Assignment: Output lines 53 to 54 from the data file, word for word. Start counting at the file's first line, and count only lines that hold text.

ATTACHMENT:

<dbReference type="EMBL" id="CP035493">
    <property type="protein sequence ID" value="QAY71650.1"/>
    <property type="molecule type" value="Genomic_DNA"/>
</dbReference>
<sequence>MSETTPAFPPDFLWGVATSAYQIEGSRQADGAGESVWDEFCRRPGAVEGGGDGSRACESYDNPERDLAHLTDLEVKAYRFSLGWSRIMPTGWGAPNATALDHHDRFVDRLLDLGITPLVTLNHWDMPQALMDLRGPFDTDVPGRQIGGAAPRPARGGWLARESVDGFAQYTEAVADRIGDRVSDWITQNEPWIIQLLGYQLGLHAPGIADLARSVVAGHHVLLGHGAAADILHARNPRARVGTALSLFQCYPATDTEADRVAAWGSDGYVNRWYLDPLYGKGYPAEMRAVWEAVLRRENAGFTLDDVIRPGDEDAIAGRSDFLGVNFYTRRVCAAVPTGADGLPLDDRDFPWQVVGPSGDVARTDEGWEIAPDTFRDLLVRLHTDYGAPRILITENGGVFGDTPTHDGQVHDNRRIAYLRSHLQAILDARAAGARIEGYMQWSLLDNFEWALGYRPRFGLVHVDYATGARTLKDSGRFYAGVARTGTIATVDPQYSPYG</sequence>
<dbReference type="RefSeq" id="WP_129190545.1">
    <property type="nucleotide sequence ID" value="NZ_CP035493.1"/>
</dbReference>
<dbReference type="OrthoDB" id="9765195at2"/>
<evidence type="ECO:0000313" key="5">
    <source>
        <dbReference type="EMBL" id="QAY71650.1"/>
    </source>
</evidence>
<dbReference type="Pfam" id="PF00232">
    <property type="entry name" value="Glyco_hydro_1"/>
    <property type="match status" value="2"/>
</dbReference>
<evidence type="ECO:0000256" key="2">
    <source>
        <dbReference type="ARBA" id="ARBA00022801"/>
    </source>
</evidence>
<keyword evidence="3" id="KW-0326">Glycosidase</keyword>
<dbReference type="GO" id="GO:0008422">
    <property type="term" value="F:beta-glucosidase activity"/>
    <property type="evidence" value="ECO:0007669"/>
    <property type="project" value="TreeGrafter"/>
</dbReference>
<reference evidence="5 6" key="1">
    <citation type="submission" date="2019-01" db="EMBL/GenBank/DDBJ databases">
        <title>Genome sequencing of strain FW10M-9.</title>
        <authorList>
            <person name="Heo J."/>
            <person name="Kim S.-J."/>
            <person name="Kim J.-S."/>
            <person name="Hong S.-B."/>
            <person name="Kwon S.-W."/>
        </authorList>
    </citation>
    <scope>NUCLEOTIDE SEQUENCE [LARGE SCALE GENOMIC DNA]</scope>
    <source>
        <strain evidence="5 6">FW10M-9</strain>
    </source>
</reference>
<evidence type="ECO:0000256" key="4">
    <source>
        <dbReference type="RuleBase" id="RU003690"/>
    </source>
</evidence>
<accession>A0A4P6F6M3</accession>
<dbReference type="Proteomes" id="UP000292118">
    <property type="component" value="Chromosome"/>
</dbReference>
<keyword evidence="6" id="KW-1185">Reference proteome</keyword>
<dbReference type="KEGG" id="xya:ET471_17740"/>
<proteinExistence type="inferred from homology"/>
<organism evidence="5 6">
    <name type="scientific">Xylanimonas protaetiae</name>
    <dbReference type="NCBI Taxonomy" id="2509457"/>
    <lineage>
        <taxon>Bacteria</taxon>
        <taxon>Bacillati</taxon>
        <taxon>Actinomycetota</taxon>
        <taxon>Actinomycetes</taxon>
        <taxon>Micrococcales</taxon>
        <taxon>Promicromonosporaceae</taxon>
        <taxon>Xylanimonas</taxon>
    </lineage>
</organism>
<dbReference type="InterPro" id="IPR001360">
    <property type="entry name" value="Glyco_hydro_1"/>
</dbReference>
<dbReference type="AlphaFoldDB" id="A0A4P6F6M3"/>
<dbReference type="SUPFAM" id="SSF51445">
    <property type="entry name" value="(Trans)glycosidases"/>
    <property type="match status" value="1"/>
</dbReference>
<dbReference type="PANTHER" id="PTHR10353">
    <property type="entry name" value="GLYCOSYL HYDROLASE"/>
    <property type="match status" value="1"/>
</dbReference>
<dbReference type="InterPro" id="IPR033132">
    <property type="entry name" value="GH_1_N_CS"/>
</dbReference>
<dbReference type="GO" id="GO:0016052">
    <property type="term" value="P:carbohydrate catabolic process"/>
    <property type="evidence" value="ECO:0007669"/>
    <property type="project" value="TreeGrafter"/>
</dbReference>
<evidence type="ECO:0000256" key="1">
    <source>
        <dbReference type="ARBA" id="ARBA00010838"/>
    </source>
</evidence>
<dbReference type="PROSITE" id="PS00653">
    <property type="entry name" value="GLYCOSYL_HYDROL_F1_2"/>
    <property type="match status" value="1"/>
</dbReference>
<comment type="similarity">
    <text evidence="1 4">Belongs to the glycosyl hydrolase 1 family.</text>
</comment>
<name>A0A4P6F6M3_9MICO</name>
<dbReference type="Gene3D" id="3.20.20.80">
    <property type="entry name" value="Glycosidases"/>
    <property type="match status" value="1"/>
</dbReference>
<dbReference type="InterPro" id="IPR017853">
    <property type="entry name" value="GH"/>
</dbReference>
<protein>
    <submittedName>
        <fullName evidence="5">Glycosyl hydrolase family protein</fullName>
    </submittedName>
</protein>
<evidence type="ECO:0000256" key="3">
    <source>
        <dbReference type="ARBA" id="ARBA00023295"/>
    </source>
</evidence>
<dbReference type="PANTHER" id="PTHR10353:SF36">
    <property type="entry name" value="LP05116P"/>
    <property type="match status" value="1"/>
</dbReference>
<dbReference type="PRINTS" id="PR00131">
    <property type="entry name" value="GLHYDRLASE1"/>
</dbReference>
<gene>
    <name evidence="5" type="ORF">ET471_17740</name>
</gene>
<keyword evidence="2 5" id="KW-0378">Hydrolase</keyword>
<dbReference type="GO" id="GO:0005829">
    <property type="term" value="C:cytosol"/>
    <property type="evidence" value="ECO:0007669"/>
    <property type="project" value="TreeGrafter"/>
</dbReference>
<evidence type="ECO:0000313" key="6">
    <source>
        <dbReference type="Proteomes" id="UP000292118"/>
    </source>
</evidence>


    <property type="component" value="Chromosome"/>
</dbReference>